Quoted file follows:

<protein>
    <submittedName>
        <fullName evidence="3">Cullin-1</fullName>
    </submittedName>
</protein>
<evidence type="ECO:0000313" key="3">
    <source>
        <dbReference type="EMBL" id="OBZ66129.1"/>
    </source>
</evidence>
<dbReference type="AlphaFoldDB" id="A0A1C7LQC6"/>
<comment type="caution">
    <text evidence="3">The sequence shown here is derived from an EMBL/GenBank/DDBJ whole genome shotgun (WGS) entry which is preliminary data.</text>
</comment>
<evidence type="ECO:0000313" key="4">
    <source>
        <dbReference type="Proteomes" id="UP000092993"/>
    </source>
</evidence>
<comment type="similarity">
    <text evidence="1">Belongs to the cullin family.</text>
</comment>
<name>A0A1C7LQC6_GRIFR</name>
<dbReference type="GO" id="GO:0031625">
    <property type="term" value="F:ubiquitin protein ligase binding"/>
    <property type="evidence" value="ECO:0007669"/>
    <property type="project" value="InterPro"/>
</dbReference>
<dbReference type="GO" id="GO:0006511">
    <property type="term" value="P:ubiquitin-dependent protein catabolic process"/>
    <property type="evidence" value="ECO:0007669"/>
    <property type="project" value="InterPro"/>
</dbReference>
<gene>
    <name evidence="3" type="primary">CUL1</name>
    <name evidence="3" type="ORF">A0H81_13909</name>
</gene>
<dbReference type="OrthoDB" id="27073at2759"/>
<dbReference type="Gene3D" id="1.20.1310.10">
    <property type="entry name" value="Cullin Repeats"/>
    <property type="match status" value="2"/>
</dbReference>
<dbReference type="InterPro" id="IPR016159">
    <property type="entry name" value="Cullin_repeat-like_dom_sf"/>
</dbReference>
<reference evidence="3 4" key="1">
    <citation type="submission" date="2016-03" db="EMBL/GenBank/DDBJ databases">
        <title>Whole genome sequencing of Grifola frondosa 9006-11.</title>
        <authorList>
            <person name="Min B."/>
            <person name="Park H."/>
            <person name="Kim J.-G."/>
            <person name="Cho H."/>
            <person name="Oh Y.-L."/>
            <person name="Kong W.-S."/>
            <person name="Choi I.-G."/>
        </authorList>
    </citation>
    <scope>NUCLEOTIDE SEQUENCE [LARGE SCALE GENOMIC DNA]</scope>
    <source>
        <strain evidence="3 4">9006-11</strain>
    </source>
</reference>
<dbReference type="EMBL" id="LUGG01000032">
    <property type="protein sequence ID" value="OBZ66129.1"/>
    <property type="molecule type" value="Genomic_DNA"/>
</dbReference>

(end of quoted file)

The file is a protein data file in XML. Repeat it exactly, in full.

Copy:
<protein>
    <submittedName>
        <fullName evidence="3">Cullin-1</fullName>
    </submittedName>
</protein>
<evidence type="ECO:0000313" key="3">
    <source>
        <dbReference type="EMBL" id="OBZ66129.1"/>
    </source>
</evidence>
<dbReference type="AlphaFoldDB" id="A0A1C7LQC6"/>
<comment type="caution">
    <text evidence="3">The sequence shown here is derived from an EMBL/GenBank/DDBJ whole genome shotgun (WGS) entry which is preliminary data.</text>
</comment>
<evidence type="ECO:0000313" key="4">
    <source>
        <dbReference type="Proteomes" id="UP000092993"/>
    </source>
</evidence>
<comment type="similarity">
    <text evidence="1">Belongs to the cullin family.</text>
</comment>
<name>A0A1C7LQC6_GRIFR</name>
<dbReference type="GO" id="GO:0031625">
    <property type="term" value="F:ubiquitin protein ligase binding"/>
    <property type="evidence" value="ECO:0007669"/>
    <property type="project" value="InterPro"/>
</dbReference>
<dbReference type="GO" id="GO:0006511">
    <property type="term" value="P:ubiquitin-dependent protein catabolic process"/>
    <property type="evidence" value="ECO:0007669"/>
    <property type="project" value="InterPro"/>
</dbReference>
<gene>
    <name evidence="3" type="primary">CUL1</name>
    <name evidence="3" type="ORF">A0H81_13909</name>
</gene>
<dbReference type="OrthoDB" id="27073at2759"/>
<dbReference type="Gene3D" id="1.20.1310.10">
    <property type="entry name" value="Cullin Repeats"/>
    <property type="match status" value="2"/>
</dbReference>
<dbReference type="InterPro" id="IPR016159">
    <property type="entry name" value="Cullin_repeat-like_dom_sf"/>
</dbReference>
<reference evidence="3 4" key="1">
    <citation type="submission" date="2016-03" db="EMBL/GenBank/DDBJ databases">
        <title>Whole genome sequencing of Grifola frondosa 9006-11.</title>
        <authorList>
            <person name="Min B."/>
            <person name="Park H."/>
            <person name="Kim J.-G."/>
            <person name="Cho H."/>
            <person name="Oh Y.-L."/>
            <person name="Kong W.-S."/>
            <person name="Choi I.-G."/>
        </authorList>
    </citation>
    <scope>NUCLEOTIDE SEQUENCE [LARGE SCALE GENOMIC DNA]</scope>
    <source>
        <strain evidence="3 4">9006-11</strain>
    </source>
</reference>
<dbReference type="EMBL" id="LUGG01000032">
    <property type="protein sequence ID" value="OBZ66129.1"/>
    <property type="molecule type" value="Genomic_DNA"/>
</dbReference>